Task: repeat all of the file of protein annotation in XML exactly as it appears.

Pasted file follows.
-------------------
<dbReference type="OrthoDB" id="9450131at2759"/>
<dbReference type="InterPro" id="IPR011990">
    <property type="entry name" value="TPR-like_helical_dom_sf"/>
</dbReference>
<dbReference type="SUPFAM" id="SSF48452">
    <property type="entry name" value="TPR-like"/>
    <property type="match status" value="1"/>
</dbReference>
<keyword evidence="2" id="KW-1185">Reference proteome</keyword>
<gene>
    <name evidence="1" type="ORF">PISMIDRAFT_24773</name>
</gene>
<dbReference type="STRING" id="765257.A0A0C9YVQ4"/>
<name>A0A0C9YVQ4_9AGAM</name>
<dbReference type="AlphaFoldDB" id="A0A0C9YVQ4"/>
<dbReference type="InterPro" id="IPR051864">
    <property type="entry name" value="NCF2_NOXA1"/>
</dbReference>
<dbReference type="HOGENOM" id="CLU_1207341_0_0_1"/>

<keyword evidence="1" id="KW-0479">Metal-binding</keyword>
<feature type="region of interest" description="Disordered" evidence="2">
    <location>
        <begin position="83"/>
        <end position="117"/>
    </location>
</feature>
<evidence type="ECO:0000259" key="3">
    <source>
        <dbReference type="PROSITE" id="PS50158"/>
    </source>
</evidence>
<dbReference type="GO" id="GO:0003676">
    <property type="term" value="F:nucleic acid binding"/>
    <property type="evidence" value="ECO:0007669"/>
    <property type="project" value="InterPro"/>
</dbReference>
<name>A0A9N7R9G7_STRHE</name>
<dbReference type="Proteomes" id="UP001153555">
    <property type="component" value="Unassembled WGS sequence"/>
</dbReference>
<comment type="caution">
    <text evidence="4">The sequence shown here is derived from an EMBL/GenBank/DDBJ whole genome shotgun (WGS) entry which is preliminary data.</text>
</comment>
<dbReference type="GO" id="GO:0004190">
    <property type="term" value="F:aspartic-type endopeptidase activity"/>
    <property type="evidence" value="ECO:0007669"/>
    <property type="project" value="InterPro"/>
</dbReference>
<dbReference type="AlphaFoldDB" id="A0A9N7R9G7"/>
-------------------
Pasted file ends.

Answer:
<dbReference type="OrthoDB" id="9450131at2759"/>
<dbReference type="InterPro" id="IPR011990">
    <property type="entry name" value="TPR-like_helical_dom_sf"/>
</dbReference>
<dbReference type="SUPFAM" id="SSF48452">
    <property type="entry name" value="TPR-like"/>
    <property type="match status" value="1"/>
</dbReference>
<keyword evidence="2" id="KW-1185">Reference proteome</keyword>
<gene>
    <name evidence="1" type="ORF">PISMIDRAFT_24773</name>
</gene>
<dbReference type="STRING" id="765257.A0A0C9YVQ4"/>
<name>A0A0C9YVQ4_9AGAM</name>
<dbReference type="AlphaFoldDB" id="A0A0C9YVQ4"/>
<dbReference type="InterPro" id="IPR051864">
    <property type="entry name" value="NCF2_NOXA1"/>
</dbReference>
<dbReference type="HOGENOM" id="CLU_1207341_0_0_1"/>

<keyword evidence="1" id="KW-0479">Metal-binding</keyword>
<feature type="region of interest" description="Disordered" evidence="2">
    <location>
        <begin position="83"/>
        <end position="117"/>
    </location>
</feature>
<evidence type="ECO:0000259" key="3">
    <source>
        <dbReference type="PROSITE" id="PS50158"/>
    </source>
</evidence>
<dbReference type="GO" id="GO:0003676">
    <property type="term" value="F:nucleic acid binding"/>
    <property type="evidence" value="ECO:0007669"/>
    <property type="project" value="InterPro"/>
</dbReference>
<name>A0A9N7R9G7_STRHE</name>
<dbReference type="Proteomes" id="UP001153555">
    <property type="component" value="Unassembled WGS sequence"/>
</dbReference>
<comment type="caution">
    <text evidence="4">The sequence shown here is derived from an EMBL/GenBank/DDBJ whole genome shotgun (WGS) entry which is preliminary data.</text>
</comment>
<dbReference type="GO" id="GO:0004190">
    <property type="term" value="F:aspartic-type endopeptidase activity"/>
    <property type="evidence" value="ECO:0007669"/>
    <property type="project" value="InterPro"/>
</dbReference>
<dbReference type="AlphaFoldDB" id="A0A9N7R9G7"/>